This is now a thesis about doxastic justification — basically, it says that if you have a doxastically justified belief that P, then you have justification to believe that you know that P. I don’t know if Declan would be satisfied with this revision.

    Finally, I think that even DJKR* is false. Some beliefs preserved through memory are doxastically justified. But the subject might presently lack any evidence that she has the memory-belief that P. In such a case, she is not justified in believing that she knows P.

  3. Thanks, John: I agree that your case is a counterexample to DJK and I much prefer Branden’s DJKR and your DJKR*. But as the JK-inspired principle becomes more and more complex, perhaps it’s worth considering whether there is a simpler way of formulating the intuitive idea that we’re after. How about this?

    IJK: If you have justification to believe P, then you have justification to believe that you’re in a position to know P

    Now DJK, DJKR, DJKR*, etc. can seen as increasingly more accurate accounts of what you need to do in order to transform a justification to believe that you’re in a position to know P into a justification to believe that you know P. You need to believe P, you need to base that belief on the justification you have, you need proper basing, and perhaps even further conditions need to be met. But I think we can abstract away from these questions and ask: IJK itself on the right lines?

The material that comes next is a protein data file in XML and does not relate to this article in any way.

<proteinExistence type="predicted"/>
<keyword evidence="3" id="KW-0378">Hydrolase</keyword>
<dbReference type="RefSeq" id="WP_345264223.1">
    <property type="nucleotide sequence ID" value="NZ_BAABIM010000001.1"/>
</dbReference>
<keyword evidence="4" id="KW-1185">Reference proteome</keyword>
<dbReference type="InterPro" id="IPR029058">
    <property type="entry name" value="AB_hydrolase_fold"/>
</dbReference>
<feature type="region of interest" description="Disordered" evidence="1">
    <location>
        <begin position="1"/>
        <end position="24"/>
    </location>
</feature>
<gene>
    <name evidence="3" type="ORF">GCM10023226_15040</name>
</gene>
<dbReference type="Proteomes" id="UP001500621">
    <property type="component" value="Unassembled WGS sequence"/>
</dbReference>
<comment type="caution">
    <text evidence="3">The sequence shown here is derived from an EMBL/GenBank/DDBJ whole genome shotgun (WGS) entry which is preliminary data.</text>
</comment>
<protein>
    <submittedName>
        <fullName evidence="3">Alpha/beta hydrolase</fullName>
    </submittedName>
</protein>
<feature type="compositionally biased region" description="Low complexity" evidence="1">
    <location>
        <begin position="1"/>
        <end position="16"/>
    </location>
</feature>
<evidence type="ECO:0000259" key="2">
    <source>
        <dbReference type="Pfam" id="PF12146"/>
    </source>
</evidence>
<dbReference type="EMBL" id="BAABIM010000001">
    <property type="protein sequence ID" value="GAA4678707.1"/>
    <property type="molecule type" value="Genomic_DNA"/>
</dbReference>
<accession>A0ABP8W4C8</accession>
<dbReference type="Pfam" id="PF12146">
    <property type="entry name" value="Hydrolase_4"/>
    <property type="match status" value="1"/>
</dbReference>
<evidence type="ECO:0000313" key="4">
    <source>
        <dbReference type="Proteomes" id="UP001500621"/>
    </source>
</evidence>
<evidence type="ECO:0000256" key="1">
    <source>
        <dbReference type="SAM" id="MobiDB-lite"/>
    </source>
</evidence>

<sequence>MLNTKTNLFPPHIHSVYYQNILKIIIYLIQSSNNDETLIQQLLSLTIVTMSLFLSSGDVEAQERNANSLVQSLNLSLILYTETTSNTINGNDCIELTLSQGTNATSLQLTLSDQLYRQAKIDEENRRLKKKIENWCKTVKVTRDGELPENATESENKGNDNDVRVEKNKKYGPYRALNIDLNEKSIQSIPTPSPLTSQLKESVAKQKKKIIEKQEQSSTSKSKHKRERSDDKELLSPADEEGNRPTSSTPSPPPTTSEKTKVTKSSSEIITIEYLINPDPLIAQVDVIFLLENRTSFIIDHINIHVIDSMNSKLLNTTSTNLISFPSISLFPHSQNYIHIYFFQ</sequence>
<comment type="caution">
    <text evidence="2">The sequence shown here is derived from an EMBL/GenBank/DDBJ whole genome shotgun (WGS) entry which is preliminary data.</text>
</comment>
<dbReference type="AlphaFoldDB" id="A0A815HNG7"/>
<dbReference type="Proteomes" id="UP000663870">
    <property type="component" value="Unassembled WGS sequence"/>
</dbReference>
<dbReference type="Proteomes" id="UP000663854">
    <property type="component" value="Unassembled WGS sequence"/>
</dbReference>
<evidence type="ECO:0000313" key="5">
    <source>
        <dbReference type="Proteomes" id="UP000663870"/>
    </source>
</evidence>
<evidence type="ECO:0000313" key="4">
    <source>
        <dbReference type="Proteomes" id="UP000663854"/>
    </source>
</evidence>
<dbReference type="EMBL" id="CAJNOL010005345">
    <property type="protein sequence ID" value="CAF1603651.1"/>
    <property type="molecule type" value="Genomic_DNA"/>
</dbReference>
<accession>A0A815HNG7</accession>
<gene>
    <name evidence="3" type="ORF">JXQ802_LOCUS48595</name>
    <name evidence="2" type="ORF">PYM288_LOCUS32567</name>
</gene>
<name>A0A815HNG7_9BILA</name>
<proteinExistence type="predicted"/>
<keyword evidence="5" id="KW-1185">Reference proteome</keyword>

Your memory case might be a problem, but I need to think more about it…

  4. Declan, how about this kind of argument against IJK? When you have justification that you’ve met all the epistemic conditions for knowledge (feel free to interpose a different notion of “in a position to know if you don’t like this one), i.e., that you are justified in a way that isn’t gettiered, then you have justification for thinking that closure of further inquiry into the issue is legitimated. But lots of stuff that we have justification for believing isn’t like this: witness philosophical theses themselves. Williamson, for example, had justification for thinking that E=K, I presume, but not enough that it was legitimate for him to close off further inquiry into the matter. Or the same for the knowledge norm of assertion. In some cases philosophers will claim that they do have good enough reasons to close off further inquiry, but that seems more bravado than substance, doesn’t it?